Tuesday, May 10, 2011
Mother's Day weekend in Orange Walk and Corozal
Two more weeks of intense technical and language training had passed and we were due for a break from all the work, and eager for the opportunity to experience another part of Belize. So this past weekend all 38 of us Peace Corps trainees were dispersed to every corner of Belize to visit current Peace Corps Volunteers to see how they work and live.
I took a bus on Saturday morning to Belmopan, where I connected with Kathryn, another trainee in the education sector, and the two of us caught a bus to Belize City, another 1 ½ hours from the capital. From there we rode the bus for another 1 ½ hours to Orange Walk Town, where we met Colleen, an education Volunteer who arrived in March 2010. We brought bike helmets from the Peace Corps office and Colleen borrowed bikes for us to use on a tour around the town. With a population of 22,000, the largely Hispanic settlement of Orange Walk is the largest town in northern Belize. The town is a mix of Spanish, Maya, East Indians, visiting Mennonites and Chinese. Mexican influences remain strong and Spanish and Kriol are the most common languages spoken. It’s even hotter up in the north than down in Blackman Eddy, but it seems to be a little drier, at least for now just before the rainy season begins.
Colleen organized a “cocktail hour” at her comfortable little apartment on Saturday evening, inviting many Peace Corps Volunteers and Belizean colleagues. I am so impressed with the way the Volunteers collaborate with one another, even though they work in different sectors. The photo below shows a world map that a few Business/Organization and Health Peace Corps Volunteers helped Colleen and the children in her school to put on the school’s wall. The children painted and labeled the map, and Colleen helped the teachers to include lessons in their curriculum to teach world geography.
Colleen is a speech pathologist, but she wears many hats as a Peace Corps Volunteer. She works with autistic, hearing-impaired, and blind children. She also trains pre-school teachers in 5 different pre-schools. She sees many children with speech and language disabilities, and gives workshops around the country to Belizean teachers. I was so inspired by her.
We also had the opportunity to see the work of another volunteer whose secondary project is to teach yoga to students with special needs. The photo below shows the kids holding a pose described as “the frog”. Several of the students are children with Down's syndrome.
On Sunday we hopped on a bus heading for the northern-most town in Belize, Corozal, about an hour and a half away from Orange Walk. Corozal borders Mexico and sits right on the coast of the Caribbean Sea. We enjoyed our Mother’s Day afternoon lounging in the shade of the trees along the Sea, while sipping Belikin beer and eating juicy mangoes. Corozal doesn’t have a large, sandy beach, but we were able to swim in the warm, green Caribbean waters and lie in the shade with sea breezes cooling us. That evening we ate fresh shrimp ceviche, and sipped Belizean rum. It was heaven!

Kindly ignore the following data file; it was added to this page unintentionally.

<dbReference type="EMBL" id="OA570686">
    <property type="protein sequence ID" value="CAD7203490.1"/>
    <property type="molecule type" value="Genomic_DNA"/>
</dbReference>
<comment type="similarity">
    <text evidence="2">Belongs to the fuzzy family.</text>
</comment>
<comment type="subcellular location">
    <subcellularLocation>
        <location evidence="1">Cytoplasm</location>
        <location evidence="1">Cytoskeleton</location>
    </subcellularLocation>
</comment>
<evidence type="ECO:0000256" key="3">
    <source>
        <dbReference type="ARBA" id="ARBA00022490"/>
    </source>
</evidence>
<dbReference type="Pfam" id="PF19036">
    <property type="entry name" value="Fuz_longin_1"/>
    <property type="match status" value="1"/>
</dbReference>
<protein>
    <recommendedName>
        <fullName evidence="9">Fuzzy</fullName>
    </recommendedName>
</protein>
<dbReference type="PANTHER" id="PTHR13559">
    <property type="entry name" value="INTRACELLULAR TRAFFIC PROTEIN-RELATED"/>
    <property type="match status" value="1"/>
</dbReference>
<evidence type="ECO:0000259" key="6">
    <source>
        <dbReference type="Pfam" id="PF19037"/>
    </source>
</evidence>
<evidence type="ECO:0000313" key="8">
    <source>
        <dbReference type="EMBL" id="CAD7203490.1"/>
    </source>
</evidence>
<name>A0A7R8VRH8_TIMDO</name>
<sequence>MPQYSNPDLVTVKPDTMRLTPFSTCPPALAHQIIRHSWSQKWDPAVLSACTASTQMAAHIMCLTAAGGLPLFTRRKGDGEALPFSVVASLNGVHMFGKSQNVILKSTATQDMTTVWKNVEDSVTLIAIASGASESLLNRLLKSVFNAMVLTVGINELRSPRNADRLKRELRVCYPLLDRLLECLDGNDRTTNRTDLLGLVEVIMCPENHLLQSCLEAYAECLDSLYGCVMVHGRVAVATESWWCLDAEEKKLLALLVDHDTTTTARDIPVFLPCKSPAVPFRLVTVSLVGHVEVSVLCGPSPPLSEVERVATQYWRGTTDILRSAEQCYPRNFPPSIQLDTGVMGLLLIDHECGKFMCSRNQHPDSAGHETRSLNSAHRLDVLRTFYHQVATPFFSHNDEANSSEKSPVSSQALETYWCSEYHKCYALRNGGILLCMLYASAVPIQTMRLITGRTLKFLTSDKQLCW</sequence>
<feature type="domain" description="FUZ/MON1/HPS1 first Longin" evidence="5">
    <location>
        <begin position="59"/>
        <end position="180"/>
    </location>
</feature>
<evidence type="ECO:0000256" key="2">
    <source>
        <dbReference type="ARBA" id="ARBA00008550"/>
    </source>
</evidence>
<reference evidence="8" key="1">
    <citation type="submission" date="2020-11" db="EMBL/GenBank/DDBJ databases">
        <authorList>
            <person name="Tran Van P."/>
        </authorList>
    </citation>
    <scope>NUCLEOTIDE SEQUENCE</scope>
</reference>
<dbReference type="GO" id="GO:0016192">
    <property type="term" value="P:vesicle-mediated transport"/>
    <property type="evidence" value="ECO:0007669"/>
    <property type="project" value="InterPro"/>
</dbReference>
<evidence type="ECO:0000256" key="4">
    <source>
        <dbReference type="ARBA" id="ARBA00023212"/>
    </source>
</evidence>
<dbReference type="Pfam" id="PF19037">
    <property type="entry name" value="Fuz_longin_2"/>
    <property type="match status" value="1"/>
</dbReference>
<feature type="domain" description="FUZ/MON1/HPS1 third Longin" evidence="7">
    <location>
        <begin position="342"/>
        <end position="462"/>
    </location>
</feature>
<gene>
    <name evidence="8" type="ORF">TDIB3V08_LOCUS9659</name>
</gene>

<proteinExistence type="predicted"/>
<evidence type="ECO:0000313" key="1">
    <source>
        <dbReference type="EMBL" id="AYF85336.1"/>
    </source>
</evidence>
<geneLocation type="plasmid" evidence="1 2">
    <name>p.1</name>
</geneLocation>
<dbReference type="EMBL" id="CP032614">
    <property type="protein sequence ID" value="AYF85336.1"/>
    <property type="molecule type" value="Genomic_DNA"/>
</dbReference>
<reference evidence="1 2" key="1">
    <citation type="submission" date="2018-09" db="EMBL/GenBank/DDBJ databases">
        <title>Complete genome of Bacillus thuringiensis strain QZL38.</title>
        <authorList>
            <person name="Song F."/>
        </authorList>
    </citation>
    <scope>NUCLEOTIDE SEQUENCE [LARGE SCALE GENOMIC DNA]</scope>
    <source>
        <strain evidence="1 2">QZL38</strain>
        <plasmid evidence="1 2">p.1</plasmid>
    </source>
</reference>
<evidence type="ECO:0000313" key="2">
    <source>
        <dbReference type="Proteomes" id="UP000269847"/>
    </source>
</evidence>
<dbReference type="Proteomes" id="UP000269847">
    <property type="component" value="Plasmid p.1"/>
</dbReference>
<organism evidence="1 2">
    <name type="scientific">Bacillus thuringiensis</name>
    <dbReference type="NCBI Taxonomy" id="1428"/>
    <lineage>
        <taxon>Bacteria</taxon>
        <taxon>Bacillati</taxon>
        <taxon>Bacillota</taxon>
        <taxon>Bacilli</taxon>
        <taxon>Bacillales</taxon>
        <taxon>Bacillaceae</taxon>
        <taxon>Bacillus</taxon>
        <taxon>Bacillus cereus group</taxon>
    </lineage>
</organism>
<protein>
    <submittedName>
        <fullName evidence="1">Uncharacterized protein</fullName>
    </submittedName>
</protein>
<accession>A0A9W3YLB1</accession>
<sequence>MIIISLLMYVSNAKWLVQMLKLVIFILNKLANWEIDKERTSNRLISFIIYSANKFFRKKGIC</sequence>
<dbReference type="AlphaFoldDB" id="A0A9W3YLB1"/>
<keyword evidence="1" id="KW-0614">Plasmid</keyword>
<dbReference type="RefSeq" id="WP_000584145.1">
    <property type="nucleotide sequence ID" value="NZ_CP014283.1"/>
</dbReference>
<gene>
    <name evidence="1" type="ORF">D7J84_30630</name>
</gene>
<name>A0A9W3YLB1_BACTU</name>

On Monday we were treated to a day working at the primary school. Below is a photo of the pre-school, where I had the opportunity to sing and play with the 3- and 4-year-olds. I observed in other classrooms, and read aloud to many eager children in the school’s small, but cozy library. Spending the day in this primary school inspired me for working in my own assigned schools. I’m eager to work with the children and teachers in my own site.
We returned south on Tuesday morning, leaving at 6:00 am when a neighbor of one of the Peace Corps Volunteers offered to give us a lift in the back of his pick-up truck all the way to Belmopan. Many people here are willing to give folks a ride, because cars are hard to come by in this country, and gasoline is more than $6.00 a gallon. It felt like riding in a convertible in the hot morning along the Western Highway back to our Community Based Training site. We have two weeks of training left in Blackman Eddy, with presentations, workshops and projects to complete before we leave our host families and learn our permanent sites. Then we will complete our training in Belmopan at the Peace Corps office, and will swear in as official Peace Corps Volunteers on June 11, at the Governor General’s home. I look forward to that “graduation” ceremony, and to beginning my real work here in Belize.
I wish all my friends, family and former students the happiest of days as you enjoy spring and the last days of the school year. I’d love to hear from you. Love, Ava